Russia’s military and NATO held first telephone talks in three years

Russian Defense Ministry officers seen at the National Defense Management Center, Moscow.

Russian Defense Ministry officers seen at the National Defense Management Center, Moscow.

Alexander Vilf/RIA Novosti
For the first time in the three years since relations between Russia and NATO were frozen, Russian Chief of General Staff Valery Gerasimov had a telephone talk with Chairman of the NATO Military Committee Petr Pavel, reported the Russian Defense Ministry’s information and mass communications department.

The conversation took place on NATO’s initiative, said the Russian Defense Ministry, and the main topics discussed were issues of "ensuring security in Europe, resuming interaction along military lines, incident prevention, as well as NATO representatives’ participation in international events held by the Russian Defense Ministry."

The Ministry stressed that it was the first military contact at this level since the NATO council decided three years ago to freeze relations with Russia.

"Valery Gerasimov drew his interlocutor’s attention to existing concerns over a significant increase in the North Atlantic Alliance’s military activity near Russian borders, as well as the deployment of a forward-based system of the NATO Joint Armed Forces," the press release said.

At the end of the talks, "the sides confirmed the need for mutual steps aimed at reducing tensions, and stabilizing the situation in Europe." They also "agreed to continue similar contacts."

NATO in the east

Tensions in relations between Russia and NATO worsened in 2014 during the so-called "Crimean crisis," when the people of Crimea voted to rejoin Russia after Ukraine collapsed into anarchy following a putsch in Kiev.

Then NATO secretary general Fogh Rasmussen saw Russia's support of Crimean self-determination as a threat not only to the sovereignty of Ukraine but to European security in general. The North Atlantic Alliance responded by taking the first steps to strengthen its military presence in NATO member countries in Eastern Europe. Throughout this time dialogue between the two sides was maintained exclusively through the Russia-NATO Council, whose work was resumed only last year after a two-year hiatus.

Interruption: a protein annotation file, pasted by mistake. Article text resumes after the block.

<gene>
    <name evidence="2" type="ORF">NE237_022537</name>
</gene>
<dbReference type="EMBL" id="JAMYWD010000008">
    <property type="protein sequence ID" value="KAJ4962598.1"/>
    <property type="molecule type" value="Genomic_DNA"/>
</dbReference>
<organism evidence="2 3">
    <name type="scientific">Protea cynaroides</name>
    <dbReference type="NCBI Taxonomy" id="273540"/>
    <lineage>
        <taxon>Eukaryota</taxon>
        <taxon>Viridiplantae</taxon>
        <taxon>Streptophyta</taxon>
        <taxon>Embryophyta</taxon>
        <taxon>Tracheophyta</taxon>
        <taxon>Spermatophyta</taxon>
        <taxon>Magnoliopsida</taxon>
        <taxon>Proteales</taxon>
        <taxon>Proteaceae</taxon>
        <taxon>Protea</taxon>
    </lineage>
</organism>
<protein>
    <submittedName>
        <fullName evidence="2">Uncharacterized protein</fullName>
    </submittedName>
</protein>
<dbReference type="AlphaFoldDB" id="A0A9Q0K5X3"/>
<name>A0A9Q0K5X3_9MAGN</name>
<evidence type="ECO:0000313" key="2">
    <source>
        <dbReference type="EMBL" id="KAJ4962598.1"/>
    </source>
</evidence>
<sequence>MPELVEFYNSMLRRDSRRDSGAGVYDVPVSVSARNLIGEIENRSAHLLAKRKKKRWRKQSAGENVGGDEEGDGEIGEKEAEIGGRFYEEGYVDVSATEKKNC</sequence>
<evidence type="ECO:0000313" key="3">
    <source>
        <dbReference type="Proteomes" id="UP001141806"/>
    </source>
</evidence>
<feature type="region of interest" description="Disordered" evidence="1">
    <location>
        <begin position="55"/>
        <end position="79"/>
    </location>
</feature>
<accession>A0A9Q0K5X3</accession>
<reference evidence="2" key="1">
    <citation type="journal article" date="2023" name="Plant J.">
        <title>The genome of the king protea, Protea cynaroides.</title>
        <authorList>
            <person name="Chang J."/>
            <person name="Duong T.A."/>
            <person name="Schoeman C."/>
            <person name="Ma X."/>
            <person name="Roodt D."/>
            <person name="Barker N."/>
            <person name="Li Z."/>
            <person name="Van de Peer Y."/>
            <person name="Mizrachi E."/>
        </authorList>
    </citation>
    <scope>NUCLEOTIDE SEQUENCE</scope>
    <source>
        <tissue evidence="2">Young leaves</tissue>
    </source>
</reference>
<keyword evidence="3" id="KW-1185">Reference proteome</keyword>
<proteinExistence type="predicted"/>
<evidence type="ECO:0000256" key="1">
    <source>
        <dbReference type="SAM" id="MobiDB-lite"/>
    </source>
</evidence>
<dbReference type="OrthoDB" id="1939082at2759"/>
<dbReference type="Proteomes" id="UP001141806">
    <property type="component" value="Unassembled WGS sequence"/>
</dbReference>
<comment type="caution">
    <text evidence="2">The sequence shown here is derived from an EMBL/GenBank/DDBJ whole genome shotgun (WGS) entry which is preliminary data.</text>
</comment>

NATO's readiness to improve relations with Russia has been repeatedly stated by the current secretary general of the Alliance, Jens Stoltenberg. He is actively promoting the concept of a new strategy towards Russia, which implies "defense" in combination with "dialogue." For its part, Moscow has repeatedly ruled out the possibility that Russia would make an unprovoked attack against any NATO member state.

Spring cleaning

Russia's dialogue with NATO member countries has become particularly active recently. On Feb. 28, Russian Deputy Chief of General Staff Col. General Alexander Zhuravlev had a meeting in Moscow with General Gordon Messenger, Vice Chief of the Defence Staff of the Armed Forces of Great Britain. Both sides agreed to resume military cooperation.

On the following day, March 1, Russian Deputy Defense Minister Alexander Fomin had a meeting with the French ambassador to Russia. One of the topics discussed was Russia-NATO relations.

Dmitry Danilov, head of the European Security Department at the Institute of Europe of the Russian Academy of Sciences, said that one of the main initiatives that may have been discussed is better transparency in the Baltic Sea area, the so-called "transponder initiative." It requires transition to consultations between military specialists; hence, the telephone call.

"What happened today is very important. NATO took this step, and, basically we are talking about unfreezing military contacts," Danilov said, adding that this positive signal from the North Atlantic Alliance corresponds with the overall trend towards establishing a dialogue with the West that is underway both in relations with the new U.S. administration and in Russian-British relations.

First published in Russian by

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